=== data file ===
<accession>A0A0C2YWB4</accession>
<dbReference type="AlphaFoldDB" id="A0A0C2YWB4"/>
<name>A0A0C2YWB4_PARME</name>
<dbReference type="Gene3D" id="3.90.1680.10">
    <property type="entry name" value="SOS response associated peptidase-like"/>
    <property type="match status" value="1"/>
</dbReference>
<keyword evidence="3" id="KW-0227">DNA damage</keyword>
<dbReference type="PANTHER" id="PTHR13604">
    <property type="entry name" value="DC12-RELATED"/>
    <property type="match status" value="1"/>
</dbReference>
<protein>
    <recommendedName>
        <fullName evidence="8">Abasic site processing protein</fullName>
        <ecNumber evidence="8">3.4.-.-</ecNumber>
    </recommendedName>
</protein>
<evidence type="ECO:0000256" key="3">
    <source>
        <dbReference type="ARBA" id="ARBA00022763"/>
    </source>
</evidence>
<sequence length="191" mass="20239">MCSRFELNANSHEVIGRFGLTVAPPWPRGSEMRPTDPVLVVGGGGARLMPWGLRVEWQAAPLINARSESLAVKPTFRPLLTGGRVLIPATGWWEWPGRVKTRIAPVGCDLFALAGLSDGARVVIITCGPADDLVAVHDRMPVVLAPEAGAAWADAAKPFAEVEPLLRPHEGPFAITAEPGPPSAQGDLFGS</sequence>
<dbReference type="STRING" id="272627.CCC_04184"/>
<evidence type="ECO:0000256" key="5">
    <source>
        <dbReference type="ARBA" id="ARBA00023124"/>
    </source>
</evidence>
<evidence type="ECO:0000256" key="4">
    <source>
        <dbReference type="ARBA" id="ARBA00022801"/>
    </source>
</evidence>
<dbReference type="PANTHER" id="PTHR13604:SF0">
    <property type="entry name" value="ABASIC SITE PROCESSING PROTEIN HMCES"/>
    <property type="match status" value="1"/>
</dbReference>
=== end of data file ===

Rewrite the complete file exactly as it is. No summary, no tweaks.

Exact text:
<accession>A0A0C2YWB4</accession>
<dbReference type="AlphaFoldDB" id="A0A0C2YWB4"/>
<name>A0A0C2YWB4_PARME</name>
<dbReference type="Gene3D" id="3.90.1680.10">
    <property type="entry name" value="SOS response associated peptidase-like"/>
    <property type="match status" value="1"/>
</dbReference>
<keyword evidence="3" id="KW-0227">DNA damage</keyword>
<dbReference type="PANTHER" id="PTHR13604">
    <property type="entry name" value="DC12-RELATED"/>
    <property type="match status" value="1"/>
</dbReference>
<protein>
    <recommendedName>
        <fullName evidence="8">Abasic site processing protein</fullName>
        <ecNumber evidence="8">3.4.-.-</ecNumber>
    </recommendedName>
</protein>
<evidence type="ECO:0000256" key="3">
    <source>
        <dbReference type="ARBA" id="ARBA00022763"/>
    </source>
</evidence>
<sequence length="191" mass="20239">MCSRFELNANSHEVIGRFGLTVAPPWPRGSEMRPTDPVLVVGGGGARLMPWGLRVEWQAAPLINARSESLAVKPTFRPLLTGGRVLIPATGWWEWPGRVKTRIAPVGCDLFALAGLSDGARVVIITCGPADDLVAVHDRMPVVLAPEAGAAWADAAKPFAEVEPLLRPHEGPFAITAEPGPPSAQGDLFGS</sequence>
<dbReference type="STRING" id="272627.CCC_04184"/>
<evidence type="ECO:0000256" key="5">
    <source>
        <dbReference type="ARBA" id="ARBA00023124"/>
    </source>
</evidence>
<evidence type="ECO:0000256" key="4">
    <source>
        <dbReference type="ARBA" id="ARBA00022801"/>
    </source>
</evidence>
<dbReference type="PANTHER" id="PTHR13604:SF0">
    <property type="entry name" value="ABASIC SITE PROCESSING PROTEIN HMCES"/>
    <property type="match status" value="1"/>
</dbReference>